L.B. Zimmerman, J.M. De Jesús-Escobar, R.M. Harland, "The Spemann organizer signal noggin binds and inactivates bone morphogenetic protein 4," Cell, 86:599-606, 1996. (Cited in more than 180 papers since publication)

Comments by Richard M. Harland, Choh Hao Li professor of biochemistry and molecular biology, University of California, Berkeley

Richard M. Harland
Researchers had long suspected that the protein noggin's interaction with bone morphogenetic proteins (BMPs) dictated developmental decisions such as whether an embryonic cell should form epidermal tissue or build the neural plate.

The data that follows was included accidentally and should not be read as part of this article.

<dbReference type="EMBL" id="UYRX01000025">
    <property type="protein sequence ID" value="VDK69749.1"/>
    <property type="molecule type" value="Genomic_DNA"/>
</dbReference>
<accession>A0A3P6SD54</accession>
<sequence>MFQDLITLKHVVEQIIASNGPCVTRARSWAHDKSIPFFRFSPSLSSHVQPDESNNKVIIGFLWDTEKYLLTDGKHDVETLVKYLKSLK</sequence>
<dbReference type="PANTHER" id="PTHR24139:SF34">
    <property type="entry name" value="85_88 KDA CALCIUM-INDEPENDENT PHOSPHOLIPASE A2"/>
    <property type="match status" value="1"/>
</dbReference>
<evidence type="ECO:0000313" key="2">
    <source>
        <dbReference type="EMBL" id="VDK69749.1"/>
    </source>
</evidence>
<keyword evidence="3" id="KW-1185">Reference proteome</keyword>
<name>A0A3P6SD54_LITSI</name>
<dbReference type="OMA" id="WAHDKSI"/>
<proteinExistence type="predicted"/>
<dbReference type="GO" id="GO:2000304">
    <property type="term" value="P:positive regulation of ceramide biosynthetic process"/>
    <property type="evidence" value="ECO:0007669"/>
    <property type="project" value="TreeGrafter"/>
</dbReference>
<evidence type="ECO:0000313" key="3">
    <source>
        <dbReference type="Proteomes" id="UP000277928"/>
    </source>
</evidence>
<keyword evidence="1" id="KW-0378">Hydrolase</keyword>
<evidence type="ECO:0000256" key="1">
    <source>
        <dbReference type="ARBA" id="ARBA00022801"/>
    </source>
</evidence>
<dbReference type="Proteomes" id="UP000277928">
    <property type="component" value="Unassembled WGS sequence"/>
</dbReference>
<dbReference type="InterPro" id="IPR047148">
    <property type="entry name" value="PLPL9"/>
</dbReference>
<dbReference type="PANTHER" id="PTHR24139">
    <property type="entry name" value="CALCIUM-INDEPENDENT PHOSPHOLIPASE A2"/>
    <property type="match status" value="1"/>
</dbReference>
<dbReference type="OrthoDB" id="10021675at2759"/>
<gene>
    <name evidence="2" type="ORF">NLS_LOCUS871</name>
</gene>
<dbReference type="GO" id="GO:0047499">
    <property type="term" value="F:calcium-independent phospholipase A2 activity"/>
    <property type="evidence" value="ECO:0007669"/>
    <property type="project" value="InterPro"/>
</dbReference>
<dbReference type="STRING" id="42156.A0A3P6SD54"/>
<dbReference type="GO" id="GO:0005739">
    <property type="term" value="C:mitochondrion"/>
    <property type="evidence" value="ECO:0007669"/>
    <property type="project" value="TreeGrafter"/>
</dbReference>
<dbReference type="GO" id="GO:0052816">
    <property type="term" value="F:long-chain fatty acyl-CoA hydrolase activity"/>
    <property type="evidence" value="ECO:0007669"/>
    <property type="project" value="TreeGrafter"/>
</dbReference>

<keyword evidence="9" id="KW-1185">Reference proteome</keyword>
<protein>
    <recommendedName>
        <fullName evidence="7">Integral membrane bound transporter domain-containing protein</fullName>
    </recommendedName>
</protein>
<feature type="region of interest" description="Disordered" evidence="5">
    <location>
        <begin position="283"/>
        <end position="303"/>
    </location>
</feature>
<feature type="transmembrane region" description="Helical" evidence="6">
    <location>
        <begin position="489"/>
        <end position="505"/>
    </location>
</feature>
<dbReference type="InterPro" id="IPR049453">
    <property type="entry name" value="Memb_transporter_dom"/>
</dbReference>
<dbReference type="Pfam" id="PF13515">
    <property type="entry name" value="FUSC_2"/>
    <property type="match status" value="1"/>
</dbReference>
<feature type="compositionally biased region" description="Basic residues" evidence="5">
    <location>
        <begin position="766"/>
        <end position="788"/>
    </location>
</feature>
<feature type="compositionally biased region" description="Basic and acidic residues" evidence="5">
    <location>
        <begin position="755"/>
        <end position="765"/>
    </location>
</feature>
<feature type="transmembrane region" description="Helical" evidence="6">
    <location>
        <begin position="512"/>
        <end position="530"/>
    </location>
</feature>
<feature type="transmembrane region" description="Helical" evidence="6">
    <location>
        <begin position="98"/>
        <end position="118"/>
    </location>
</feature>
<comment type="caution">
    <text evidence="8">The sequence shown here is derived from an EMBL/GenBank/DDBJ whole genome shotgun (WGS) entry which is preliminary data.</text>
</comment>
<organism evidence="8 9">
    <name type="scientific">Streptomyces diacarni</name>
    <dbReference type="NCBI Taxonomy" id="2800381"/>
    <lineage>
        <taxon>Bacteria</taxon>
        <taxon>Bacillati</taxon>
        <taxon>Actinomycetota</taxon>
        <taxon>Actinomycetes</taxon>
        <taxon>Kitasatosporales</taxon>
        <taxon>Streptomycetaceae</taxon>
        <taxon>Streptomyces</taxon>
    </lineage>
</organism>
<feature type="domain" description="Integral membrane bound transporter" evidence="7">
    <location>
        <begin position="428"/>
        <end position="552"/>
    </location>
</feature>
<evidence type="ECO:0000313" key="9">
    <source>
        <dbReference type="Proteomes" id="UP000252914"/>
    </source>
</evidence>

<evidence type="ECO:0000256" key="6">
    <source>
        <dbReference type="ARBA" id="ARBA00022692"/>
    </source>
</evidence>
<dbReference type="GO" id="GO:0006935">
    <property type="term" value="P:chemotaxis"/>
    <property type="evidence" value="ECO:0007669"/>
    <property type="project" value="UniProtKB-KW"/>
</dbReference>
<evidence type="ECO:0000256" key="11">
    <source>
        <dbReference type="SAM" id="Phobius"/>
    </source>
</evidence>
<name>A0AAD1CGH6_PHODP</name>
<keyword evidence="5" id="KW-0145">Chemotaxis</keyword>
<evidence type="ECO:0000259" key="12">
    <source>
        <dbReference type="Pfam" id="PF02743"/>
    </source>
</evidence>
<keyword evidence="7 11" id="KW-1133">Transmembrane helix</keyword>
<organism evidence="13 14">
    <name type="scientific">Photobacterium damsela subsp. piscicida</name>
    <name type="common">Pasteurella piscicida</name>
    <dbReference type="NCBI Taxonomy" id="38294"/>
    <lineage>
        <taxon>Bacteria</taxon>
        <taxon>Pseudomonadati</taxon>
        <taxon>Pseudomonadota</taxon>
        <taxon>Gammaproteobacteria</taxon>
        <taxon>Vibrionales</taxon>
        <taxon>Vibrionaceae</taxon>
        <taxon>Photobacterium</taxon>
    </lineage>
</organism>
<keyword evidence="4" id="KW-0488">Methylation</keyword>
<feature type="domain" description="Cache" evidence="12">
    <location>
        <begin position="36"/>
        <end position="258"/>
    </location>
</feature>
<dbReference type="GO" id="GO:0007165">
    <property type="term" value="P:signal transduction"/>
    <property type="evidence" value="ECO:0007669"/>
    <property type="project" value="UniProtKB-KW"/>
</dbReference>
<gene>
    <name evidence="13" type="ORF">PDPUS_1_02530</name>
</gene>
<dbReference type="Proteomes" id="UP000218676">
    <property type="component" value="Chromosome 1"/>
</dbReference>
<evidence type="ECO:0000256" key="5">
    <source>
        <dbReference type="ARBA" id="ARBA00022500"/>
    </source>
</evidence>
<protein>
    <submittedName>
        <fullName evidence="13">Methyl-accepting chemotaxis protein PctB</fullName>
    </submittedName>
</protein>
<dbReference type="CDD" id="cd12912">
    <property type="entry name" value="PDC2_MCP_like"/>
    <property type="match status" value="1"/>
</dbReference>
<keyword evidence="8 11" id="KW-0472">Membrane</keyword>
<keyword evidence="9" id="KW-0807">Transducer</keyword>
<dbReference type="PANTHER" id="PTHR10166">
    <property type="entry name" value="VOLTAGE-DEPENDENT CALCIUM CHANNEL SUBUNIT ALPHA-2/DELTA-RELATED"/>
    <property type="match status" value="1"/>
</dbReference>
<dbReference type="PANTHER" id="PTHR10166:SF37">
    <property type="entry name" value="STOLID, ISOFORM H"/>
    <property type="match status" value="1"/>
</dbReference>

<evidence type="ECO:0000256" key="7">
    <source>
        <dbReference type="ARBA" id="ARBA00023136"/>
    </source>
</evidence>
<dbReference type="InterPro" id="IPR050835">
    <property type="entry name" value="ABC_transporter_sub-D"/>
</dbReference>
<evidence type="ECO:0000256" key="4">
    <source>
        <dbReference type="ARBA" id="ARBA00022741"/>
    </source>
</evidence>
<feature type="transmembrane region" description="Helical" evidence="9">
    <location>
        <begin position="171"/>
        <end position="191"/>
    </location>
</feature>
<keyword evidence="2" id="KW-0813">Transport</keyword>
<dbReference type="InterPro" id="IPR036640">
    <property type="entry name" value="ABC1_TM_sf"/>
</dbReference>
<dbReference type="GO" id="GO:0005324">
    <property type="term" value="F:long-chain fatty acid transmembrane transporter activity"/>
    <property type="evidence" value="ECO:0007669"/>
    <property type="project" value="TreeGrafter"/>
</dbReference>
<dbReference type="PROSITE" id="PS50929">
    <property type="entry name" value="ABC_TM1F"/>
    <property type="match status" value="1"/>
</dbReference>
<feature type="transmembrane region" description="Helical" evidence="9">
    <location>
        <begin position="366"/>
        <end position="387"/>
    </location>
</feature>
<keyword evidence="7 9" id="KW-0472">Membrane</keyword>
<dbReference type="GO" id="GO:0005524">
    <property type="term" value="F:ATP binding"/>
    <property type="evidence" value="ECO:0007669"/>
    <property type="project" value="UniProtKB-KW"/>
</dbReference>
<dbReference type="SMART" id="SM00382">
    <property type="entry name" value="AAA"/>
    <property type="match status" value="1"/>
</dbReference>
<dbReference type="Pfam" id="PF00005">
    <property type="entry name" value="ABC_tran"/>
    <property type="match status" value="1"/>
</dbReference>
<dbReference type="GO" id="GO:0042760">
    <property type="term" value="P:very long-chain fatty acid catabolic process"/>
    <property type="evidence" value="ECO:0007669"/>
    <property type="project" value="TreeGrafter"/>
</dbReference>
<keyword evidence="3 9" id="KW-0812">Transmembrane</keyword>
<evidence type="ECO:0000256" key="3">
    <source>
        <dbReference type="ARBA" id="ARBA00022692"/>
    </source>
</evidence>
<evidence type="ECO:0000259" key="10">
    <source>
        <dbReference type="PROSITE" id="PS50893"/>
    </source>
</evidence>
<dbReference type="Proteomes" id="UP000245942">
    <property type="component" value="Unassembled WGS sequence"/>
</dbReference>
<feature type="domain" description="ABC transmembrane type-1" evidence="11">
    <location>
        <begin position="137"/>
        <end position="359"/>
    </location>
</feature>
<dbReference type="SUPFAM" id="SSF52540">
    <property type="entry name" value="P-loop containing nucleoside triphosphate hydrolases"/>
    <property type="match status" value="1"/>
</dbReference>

"But the way it did so was not clear," recalls Richard M. Harland. "It might be acting through its own cell surface receptors and acting inside the cell pathway through its own transduction process." However, experiments in fruit flies done by Chip Ferguson and colleagues at the University of Chicago provided an important clue.1 In Drosophila assays, frog-derived noggin could block the fly version...

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